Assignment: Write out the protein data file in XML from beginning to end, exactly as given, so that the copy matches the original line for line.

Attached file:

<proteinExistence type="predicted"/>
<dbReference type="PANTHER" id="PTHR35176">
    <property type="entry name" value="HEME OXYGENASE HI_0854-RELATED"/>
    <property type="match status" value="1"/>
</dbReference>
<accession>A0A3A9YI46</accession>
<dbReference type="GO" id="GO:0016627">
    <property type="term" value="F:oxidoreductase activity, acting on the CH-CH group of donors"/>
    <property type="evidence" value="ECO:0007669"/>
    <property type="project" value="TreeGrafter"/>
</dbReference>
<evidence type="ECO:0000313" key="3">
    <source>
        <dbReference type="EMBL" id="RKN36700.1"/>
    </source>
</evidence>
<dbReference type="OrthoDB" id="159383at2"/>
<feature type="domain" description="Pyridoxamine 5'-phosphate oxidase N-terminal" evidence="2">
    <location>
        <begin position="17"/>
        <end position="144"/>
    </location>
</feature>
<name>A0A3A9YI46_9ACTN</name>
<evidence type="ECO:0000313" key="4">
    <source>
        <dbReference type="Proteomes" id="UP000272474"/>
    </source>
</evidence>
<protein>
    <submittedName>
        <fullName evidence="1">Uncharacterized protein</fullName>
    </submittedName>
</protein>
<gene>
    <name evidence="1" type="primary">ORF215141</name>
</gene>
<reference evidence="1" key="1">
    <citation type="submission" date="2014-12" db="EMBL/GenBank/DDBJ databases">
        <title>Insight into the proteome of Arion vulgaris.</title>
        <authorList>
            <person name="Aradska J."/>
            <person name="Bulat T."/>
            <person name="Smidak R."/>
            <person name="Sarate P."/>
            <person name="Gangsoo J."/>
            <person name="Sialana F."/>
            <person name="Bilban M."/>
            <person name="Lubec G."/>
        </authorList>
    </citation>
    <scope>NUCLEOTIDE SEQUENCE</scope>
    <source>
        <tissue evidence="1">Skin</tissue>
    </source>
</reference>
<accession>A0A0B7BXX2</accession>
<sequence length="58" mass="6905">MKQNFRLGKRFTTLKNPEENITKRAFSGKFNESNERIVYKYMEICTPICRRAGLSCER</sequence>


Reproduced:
<proteinExistence type="predicted"/>
<dbReference type="PANTHER" id="PTHR35176">
    <property type="entry name" value="HEME OXYGENASE HI_0854-RELATED"/>
    <property type="match status" value="1"/>
</dbReference>
<accession>A0A3A9YI46</accession>
<dbReference type="GO" id="GO:0016627">
    <property type="term" value="F:oxidoreductase activity, acting on the CH-CH group of donors"/>
    <property type="evidence" value="ECO:0007669"/>
    <property type="project" value="TreeGrafter"/>
</dbReference>
<evidence type="ECO:0000313" key="3">
    <source>
        <dbReference type="EMBL" id="RKN36700.1"/>
    </source>
</evidence>
<dbReference type="OrthoDB" id="159383at2"/>
<feature type="domain" description="Pyridoxamine 5'-phosphate oxidase N-terminal" evidence="2">
    <location>
        <begin position="17"/>
        <end position="144"/>
    </location>
</feature>
<name>A0A3A9YI46_9ACTN</name>
<evidence type="ECO:0000313" key="4">
    <source>
        <dbReference type="Proteomes" id="UP000272474"/>
    </source>
</evidence>
<protein>
    <submittedName>
        <fullName evidence="1">Uncharacterized protein</fullName>
    </submittedName>
</protein>
<gene>
    <name evidence="1" type="primary">ORF215141</name>
</gene>
<reference evidence="1" key="1">
    <citation type="submission" date="2014-12" db="EMBL/GenBank/DDBJ databases">
        <title>Insight into the proteome of Arion vulgaris.</title>
        <authorList>
            <person name="Aradska J."/>
            <person name="Bulat T."/>
            <person name="Smidak R."/>
            <person name="Sarate P."/>
            <person name="Gangsoo J."/>
            <person name="Sialana F."/>
            <person name="Bilban M."/>
            <person name="Lubec G."/>
        </authorList>
    </citation>
    <scope>NUCLEOTIDE SEQUENCE</scope>
    <source>
        <tissue evidence="1">Skin</tissue>
    </source>
</reference>
<accession>A0A0B7BXX2</accession>
<sequence length="58" mass="6905">MKQNFRLGKRFTTLKNPEENITKRAFSGKFNESNERIVYKYMEICTPICRRAGLSCER</sequence>